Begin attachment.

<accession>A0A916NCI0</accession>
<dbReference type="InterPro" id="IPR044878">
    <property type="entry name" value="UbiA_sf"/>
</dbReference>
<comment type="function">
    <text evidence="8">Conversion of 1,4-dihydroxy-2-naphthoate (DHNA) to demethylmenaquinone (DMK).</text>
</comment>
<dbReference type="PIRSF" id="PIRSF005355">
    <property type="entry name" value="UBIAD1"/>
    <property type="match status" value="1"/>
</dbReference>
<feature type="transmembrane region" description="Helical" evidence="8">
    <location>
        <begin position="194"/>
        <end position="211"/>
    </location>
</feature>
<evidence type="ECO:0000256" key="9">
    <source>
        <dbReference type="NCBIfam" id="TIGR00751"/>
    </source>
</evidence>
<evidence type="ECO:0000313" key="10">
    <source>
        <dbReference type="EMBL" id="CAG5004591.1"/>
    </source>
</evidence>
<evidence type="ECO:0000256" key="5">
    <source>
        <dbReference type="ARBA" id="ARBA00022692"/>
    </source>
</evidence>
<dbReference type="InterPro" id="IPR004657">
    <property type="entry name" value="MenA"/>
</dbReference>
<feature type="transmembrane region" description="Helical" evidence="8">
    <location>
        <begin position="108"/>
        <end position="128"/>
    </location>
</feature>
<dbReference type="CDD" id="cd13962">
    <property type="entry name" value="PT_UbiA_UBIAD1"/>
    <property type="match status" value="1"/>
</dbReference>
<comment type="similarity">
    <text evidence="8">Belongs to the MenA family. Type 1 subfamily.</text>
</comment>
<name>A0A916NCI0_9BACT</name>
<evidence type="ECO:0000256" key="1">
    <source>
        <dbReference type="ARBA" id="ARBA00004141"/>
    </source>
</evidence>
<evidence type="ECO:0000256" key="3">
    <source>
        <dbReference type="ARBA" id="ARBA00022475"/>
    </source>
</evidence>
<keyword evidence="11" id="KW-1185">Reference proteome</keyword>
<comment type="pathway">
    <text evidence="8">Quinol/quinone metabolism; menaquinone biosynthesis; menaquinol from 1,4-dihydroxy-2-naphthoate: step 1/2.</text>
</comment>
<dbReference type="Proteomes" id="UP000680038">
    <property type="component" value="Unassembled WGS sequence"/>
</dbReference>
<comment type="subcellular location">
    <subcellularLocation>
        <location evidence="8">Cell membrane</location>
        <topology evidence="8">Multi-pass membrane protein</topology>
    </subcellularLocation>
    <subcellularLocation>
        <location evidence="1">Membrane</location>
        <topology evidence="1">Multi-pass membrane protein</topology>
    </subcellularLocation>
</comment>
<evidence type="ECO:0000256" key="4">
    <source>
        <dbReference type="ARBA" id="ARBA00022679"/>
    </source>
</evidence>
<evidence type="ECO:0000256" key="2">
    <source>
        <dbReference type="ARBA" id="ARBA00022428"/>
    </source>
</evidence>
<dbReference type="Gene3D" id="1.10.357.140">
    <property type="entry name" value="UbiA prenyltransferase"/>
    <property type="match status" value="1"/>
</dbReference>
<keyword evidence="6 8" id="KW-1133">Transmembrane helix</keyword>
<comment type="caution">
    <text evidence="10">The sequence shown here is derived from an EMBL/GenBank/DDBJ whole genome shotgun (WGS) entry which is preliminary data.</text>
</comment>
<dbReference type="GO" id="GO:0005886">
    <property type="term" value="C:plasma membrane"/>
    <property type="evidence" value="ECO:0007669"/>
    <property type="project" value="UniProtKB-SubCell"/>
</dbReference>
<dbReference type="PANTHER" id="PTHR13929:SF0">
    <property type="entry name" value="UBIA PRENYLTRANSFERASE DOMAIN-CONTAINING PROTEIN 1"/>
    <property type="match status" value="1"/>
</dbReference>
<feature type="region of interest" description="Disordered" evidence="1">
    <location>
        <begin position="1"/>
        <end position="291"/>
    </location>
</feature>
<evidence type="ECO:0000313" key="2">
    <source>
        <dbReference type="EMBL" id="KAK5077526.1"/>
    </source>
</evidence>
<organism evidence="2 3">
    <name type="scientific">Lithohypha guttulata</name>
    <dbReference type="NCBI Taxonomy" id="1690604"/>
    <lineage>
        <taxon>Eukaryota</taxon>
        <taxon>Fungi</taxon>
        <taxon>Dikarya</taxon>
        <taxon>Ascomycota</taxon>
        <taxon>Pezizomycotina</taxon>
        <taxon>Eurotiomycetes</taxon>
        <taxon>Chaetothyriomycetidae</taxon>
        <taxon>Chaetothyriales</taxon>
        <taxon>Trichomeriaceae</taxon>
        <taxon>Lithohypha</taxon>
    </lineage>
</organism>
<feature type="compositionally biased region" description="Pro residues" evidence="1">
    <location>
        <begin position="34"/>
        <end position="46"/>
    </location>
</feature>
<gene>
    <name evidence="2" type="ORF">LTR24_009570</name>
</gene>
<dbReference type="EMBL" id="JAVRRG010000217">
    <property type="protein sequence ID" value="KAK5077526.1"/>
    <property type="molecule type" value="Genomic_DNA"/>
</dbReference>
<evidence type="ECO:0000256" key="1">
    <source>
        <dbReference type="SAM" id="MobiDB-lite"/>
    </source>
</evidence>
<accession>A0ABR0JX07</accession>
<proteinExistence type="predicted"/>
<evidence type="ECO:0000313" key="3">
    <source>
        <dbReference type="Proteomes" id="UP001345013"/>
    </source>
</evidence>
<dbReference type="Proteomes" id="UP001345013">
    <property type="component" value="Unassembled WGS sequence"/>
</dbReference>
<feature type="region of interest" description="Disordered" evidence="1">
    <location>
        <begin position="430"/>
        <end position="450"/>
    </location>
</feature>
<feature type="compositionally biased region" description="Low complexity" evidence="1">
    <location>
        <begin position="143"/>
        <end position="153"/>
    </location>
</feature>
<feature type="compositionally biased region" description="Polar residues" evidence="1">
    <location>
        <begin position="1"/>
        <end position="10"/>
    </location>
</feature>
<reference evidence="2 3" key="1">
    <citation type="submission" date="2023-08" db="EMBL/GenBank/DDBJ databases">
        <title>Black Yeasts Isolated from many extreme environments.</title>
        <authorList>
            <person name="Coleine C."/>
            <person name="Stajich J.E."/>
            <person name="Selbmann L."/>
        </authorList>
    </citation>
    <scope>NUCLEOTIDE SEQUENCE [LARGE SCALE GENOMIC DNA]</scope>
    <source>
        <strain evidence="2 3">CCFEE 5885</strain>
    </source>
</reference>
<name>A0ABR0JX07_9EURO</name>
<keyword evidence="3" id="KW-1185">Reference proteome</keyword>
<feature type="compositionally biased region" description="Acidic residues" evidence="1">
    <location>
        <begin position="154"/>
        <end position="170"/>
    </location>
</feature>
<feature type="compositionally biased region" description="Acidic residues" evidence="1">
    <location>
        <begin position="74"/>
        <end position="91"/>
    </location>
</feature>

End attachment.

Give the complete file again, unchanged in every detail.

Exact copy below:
<accession>A0A916NCI0</accession>
<dbReference type="InterPro" id="IPR044878">
    <property type="entry name" value="UbiA_sf"/>
</dbReference>
<comment type="function">
    <text evidence="8">Conversion of 1,4-dihydroxy-2-naphthoate (DHNA) to demethylmenaquinone (DMK).</text>
</comment>
<dbReference type="PIRSF" id="PIRSF005355">
    <property type="entry name" value="UBIAD1"/>
    <property type="match status" value="1"/>
</dbReference>
<feature type="transmembrane region" description="Helical" evidence="8">
    <location>
        <begin position="194"/>
        <end position="211"/>
    </location>
</feature>
<evidence type="ECO:0000256" key="9">
    <source>
        <dbReference type="NCBIfam" id="TIGR00751"/>
    </source>
</evidence>
<evidence type="ECO:0000313" key="10">
    <source>
        <dbReference type="EMBL" id="CAG5004591.1"/>
    </source>
</evidence>
<evidence type="ECO:0000256" key="5">
    <source>
        <dbReference type="ARBA" id="ARBA00022692"/>
    </source>
</evidence>
<dbReference type="InterPro" id="IPR004657">
    <property type="entry name" value="MenA"/>
</dbReference>
<feature type="transmembrane region" description="Helical" evidence="8">
    <location>
        <begin position="108"/>
        <end position="128"/>
    </location>
</feature>
<dbReference type="CDD" id="cd13962">
    <property type="entry name" value="PT_UbiA_UBIAD1"/>
    <property type="match status" value="1"/>
</dbReference>
<comment type="similarity">
    <text evidence="8">Belongs to the MenA family. Type 1 subfamily.</text>
</comment>
<name>A0A916NCI0_9BACT</name>
<evidence type="ECO:0000256" key="1">
    <source>
        <dbReference type="ARBA" id="ARBA00004141"/>
    </source>
</evidence>
<evidence type="ECO:0000256" key="3">
    <source>
        <dbReference type="ARBA" id="ARBA00022475"/>
    </source>
</evidence>
<keyword evidence="11" id="KW-1185">Reference proteome</keyword>
<comment type="pathway">
    <text evidence="8">Quinol/quinone metabolism; menaquinone biosynthesis; menaquinol from 1,4-dihydroxy-2-naphthoate: step 1/2.</text>
</comment>
<dbReference type="Proteomes" id="UP000680038">
    <property type="component" value="Unassembled WGS sequence"/>
</dbReference>
<comment type="subcellular location">
    <subcellularLocation>
        <location evidence="8">Cell membrane</location>
        <topology evidence="8">Multi-pass membrane protein</topology>
    </subcellularLocation>
    <subcellularLocation>
        <location evidence="1">Membrane</location>
        <topology evidence="1">Multi-pass membrane protein</topology>
    </subcellularLocation>
</comment>
<evidence type="ECO:0000256" key="4">
    <source>
        <dbReference type="ARBA" id="ARBA00022679"/>
    </source>
</evidence>
<evidence type="ECO:0000256" key="2">
    <source>
        <dbReference type="ARBA" id="ARBA00022428"/>
    </source>
</evidence>
<dbReference type="Gene3D" id="1.10.357.140">
    <property type="entry name" value="UbiA prenyltransferase"/>
    <property type="match status" value="1"/>
</dbReference>
<keyword evidence="6 8" id="KW-1133">Transmembrane helix</keyword>
<comment type="caution">
    <text evidence="10">The sequence shown here is derived from an EMBL/GenBank/DDBJ whole genome shotgun (WGS) entry which is preliminary data.</text>
</comment>
<dbReference type="GO" id="GO:0005886">
    <property type="term" value="C:plasma membrane"/>
    <property type="evidence" value="ECO:0007669"/>
    <property type="project" value="UniProtKB-SubCell"/>
</dbReference>
<dbReference type="PANTHER" id="PTHR13929:SF0">
    <property type="entry name" value="UBIA PRENYLTRANSFERASE DOMAIN-CONTAINING PROTEIN 1"/>
    <property type="match status" value="1"/>
</dbReference>
<feature type="region of interest" description="Disordered" evidence="1">
    <location>
        <begin position="1"/>
        <end position="291"/>
    </location>
</feature>
<evidence type="ECO:0000313" key="2">
    <source>
        <dbReference type="EMBL" id="KAK5077526.1"/>
    </source>
</evidence>
<organism evidence="2 3">
    <name type="scientific">Lithohypha guttulata</name>
    <dbReference type="NCBI Taxonomy" id="1690604"/>
    <lineage>
        <taxon>Eukaryota</taxon>
        <taxon>Fungi</taxon>
        <taxon>Dikarya</taxon>
        <taxon>Ascomycota</taxon>
        <taxon>Pezizomycotina</taxon>
        <taxon>Eurotiomycetes</taxon>
        <taxon>Chaetothyriomycetidae</taxon>
        <taxon>Chaetothyriales</taxon>
        <taxon>Trichomeriaceae</taxon>
        <taxon>Lithohypha</taxon>
    </lineage>
</organism>
<feature type="compositionally biased region" description="Pro residues" evidence="1">
    <location>
        <begin position="34"/>
        <end position="46"/>
    </location>
</feature>
<gene>
    <name evidence="2" type="ORF">LTR24_009570</name>
</gene>
<dbReference type="EMBL" id="JAVRRG010000217">
    <property type="protein sequence ID" value="KAK5077526.1"/>
    <property type="molecule type" value="Genomic_DNA"/>
</dbReference>
<evidence type="ECO:0000256" key="1">
    <source>
        <dbReference type="SAM" id="MobiDB-lite"/>
    </source>
</evidence>
<accession>A0ABR0JX07</accession>
<proteinExistence type="predicted"/>
<evidence type="ECO:0000313" key="3">
    <source>
        <dbReference type="Proteomes" id="UP001345013"/>
    </source>
</evidence>
<dbReference type="Proteomes" id="UP001345013">
    <property type="component" value="Unassembled WGS sequence"/>
</dbReference>
<feature type="region of interest" description="Disordered" evidence="1">
    <location>
        <begin position="430"/>
        <end position="450"/>
    </location>
</feature>
<feature type="compositionally biased region" description="Low complexity" evidence="1">
    <location>
        <begin position="143"/>
        <end position="153"/>
    </location>
</feature>
<feature type="compositionally biased region" description="Polar residues" evidence="1">
    <location>
        <begin position="1"/>
        <end position="10"/>
    </location>
</feature>
<reference evidence="2 3" key="1">
    <citation type="submission" date="2023-08" db="EMBL/GenBank/DDBJ databases">
        <title>Black Yeasts Isolated from many extreme environments.</title>
        <authorList>
            <person name="Coleine C."/>
            <person name="Stajich J.E."/>
            <person name="Selbmann L."/>
        </authorList>
    </citation>
    <scope>NUCLEOTIDE SEQUENCE [LARGE SCALE GENOMIC DNA]</scope>
    <source>
        <strain evidence="2 3">CCFEE 5885</strain>
    </source>
</reference>
<name>A0ABR0JX07_9EURO</name>
<keyword evidence="3" id="KW-1185">Reference proteome</keyword>
<feature type="compositionally biased region" description="Acidic residues" evidence="1">
    <location>
        <begin position="154"/>
        <end position="170"/>
    </location>
</feature>
<feature type="compositionally biased region" description="Acidic residues" evidence="1">
    <location>
        <begin position="74"/>
        <end position="91"/>
    </location>
</feature>